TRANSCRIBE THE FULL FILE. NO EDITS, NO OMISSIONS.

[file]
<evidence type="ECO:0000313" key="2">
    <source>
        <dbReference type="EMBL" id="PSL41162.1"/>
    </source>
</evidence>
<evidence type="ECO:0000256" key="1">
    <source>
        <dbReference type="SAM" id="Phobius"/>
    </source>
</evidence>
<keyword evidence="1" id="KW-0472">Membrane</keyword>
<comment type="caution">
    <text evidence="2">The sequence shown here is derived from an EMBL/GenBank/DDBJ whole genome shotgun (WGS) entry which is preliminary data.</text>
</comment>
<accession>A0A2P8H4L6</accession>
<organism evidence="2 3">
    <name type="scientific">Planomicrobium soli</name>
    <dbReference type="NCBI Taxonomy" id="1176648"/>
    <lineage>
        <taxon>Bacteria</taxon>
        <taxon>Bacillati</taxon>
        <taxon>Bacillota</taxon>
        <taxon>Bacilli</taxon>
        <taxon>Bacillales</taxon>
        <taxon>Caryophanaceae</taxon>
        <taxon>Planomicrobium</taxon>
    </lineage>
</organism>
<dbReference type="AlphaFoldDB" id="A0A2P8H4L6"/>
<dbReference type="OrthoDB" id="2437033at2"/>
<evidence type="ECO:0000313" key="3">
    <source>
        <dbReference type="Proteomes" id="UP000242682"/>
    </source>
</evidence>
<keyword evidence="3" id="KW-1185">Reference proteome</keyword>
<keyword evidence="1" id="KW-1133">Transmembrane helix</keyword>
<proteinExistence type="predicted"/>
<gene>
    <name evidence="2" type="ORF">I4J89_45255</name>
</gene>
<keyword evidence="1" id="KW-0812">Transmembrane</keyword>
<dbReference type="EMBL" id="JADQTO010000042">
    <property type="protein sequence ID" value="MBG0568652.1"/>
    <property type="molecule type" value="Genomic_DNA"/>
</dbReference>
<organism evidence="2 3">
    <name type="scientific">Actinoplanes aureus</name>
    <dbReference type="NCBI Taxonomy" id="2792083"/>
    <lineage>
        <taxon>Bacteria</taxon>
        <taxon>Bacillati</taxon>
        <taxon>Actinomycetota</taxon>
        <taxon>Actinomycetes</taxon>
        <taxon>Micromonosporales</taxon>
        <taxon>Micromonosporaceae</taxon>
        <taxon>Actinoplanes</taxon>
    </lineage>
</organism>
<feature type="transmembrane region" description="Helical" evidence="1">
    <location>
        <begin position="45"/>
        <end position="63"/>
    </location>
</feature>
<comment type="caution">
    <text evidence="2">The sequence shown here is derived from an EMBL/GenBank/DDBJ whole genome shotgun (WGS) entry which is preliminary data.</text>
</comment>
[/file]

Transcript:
<evidence type="ECO:0000313" key="2">
    <source>
        <dbReference type="EMBL" id="PSL41162.1"/>
    </source>
</evidence>
<evidence type="ECO:0000256" key="1">
    <source>
        <dbReference type="SAM" id="Phobius"/>
    </source>
</evidence>
<keyword evidence="1" id="KW-0472">Membrane</keyword>
<comment type="caution">
    <text evidence="2">The sequence shown here is derived from an EMBL/GenBank/DDBJ whole genome shotgun (WGS) entry which is preliminary data.</text>
</comment>
<accession>A0A2P8H4L6</accession>
<organism evidence="2 3">
    <name type="scientific">Planomicrobium soli</name>
    <dbReference type="NCBI Taxonomy" id="1176648"/>
    <lineage>
        <taxon>Bacteria</taxon>
        <taxon>Bacillati</taxon>
        <taxon>Bacillota</taxon>
        <taxon>Bacilli</taxon>
        <taxon>Bacillales</taxon>
        <taxon>Caryophanaceae</taxon>
        <taxon>Planomicrobium</taxon>
    </lineage>
</organism>
<dbReference type="AlphaFoldDB" id="A0A2P8H4L6"/>
<dbReference type="OrthoDB" id="2437033at2"/>
<evidence type="ECO:0000313" key="3">
    <source>
        <dbReference type="Proteomes" id="UP000242682"/>
    </source>
</evidence>
<keyword evidence="3" id="KW-1185">Reference proteome</keyword>
<keyword evidence="1" id="KW-1133">Transmembrane helix</keyword>
<proteinExistence type="predicted"/>
<gene>
    <name evidence="2" type="ORF">I4J89_45255</name>
</gene>
<keyword evidence="1" id="KW-0812">Transmembrane</keyword>
<dbReference type="EMBL" id="JADQTO010000042">
    <property type="protein sequence ID" value="MBG0568652.1"/>
    <property type="molecule type" value="Genomic_DNA"/>
</dbReference>
<organism evidence="2 3">
    <name type="scientific">Actinoplanes aureus</name>
    <dbReference type="NCBI Taxonomy" id="2792083"/>
    <lineage>
        <taxon>Bacteria</taxon>
        <taxon>Bacillati</taxon>
        <taxon>Actinomycetota</taxon>
        <taxon>Actinomycetes</taxon>
        <taxon>Micromonosporales</taxon>
        <taxon>Micromonosporaceae</taxon>
        <taxon>Actinoplanes</taxon>
    </lineage>
</organism>
<feature type="transmembrane region" description="Helical" evidence="1">
    <location>
        <begin position="45"/>
        <end position="63"/>
    </location>
</feature>
<comment type="caution">
    <text evidence="2">The sequence shown here is derived from an EMBL/GenBank/DDBJ whole genome shotgun (WGS) entry which is preliminary data.</text>
</comment>